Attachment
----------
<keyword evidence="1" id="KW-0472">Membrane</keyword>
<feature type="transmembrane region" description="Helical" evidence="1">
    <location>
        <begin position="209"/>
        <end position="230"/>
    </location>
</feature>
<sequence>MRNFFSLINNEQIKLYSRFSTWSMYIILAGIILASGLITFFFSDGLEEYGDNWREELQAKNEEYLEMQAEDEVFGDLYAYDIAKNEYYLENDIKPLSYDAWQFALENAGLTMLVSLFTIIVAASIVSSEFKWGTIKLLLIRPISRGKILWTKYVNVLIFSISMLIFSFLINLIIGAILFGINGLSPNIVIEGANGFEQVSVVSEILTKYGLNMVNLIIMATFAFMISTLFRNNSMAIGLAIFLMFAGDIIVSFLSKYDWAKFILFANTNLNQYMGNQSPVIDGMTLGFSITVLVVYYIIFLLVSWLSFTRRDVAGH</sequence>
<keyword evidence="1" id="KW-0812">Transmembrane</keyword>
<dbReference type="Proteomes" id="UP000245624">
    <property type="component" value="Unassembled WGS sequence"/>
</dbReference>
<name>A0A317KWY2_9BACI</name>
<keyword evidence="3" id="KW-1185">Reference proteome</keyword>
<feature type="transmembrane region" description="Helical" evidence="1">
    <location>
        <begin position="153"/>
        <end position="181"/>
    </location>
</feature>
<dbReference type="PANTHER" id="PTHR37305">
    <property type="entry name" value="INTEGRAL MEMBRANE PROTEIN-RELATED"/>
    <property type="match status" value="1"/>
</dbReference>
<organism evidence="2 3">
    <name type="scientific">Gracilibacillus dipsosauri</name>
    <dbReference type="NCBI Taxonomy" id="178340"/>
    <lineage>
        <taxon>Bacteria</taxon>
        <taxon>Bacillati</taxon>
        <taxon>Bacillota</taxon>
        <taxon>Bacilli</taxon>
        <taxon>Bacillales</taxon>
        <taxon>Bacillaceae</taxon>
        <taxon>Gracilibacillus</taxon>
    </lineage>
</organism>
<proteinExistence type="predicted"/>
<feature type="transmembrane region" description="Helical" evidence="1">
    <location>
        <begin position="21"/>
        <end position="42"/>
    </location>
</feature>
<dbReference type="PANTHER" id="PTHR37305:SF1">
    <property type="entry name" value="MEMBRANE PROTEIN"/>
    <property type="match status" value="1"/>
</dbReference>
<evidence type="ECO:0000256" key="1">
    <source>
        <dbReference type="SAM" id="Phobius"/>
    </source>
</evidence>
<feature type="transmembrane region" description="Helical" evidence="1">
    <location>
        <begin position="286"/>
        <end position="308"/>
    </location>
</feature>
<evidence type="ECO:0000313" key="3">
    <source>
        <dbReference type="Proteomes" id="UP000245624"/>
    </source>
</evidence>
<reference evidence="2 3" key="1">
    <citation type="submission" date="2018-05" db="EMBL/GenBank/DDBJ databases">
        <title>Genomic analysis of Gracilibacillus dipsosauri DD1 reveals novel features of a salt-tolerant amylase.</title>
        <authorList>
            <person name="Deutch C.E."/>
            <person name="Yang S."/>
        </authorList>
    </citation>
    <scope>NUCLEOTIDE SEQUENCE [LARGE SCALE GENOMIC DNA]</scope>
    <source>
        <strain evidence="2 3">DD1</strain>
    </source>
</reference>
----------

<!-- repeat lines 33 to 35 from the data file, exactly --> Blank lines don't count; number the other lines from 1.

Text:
        <taxon>Bacillales</taxon>
        <taxon>Bacillaceae</taxon>
        <taxon>Gracilibacillus</taxon>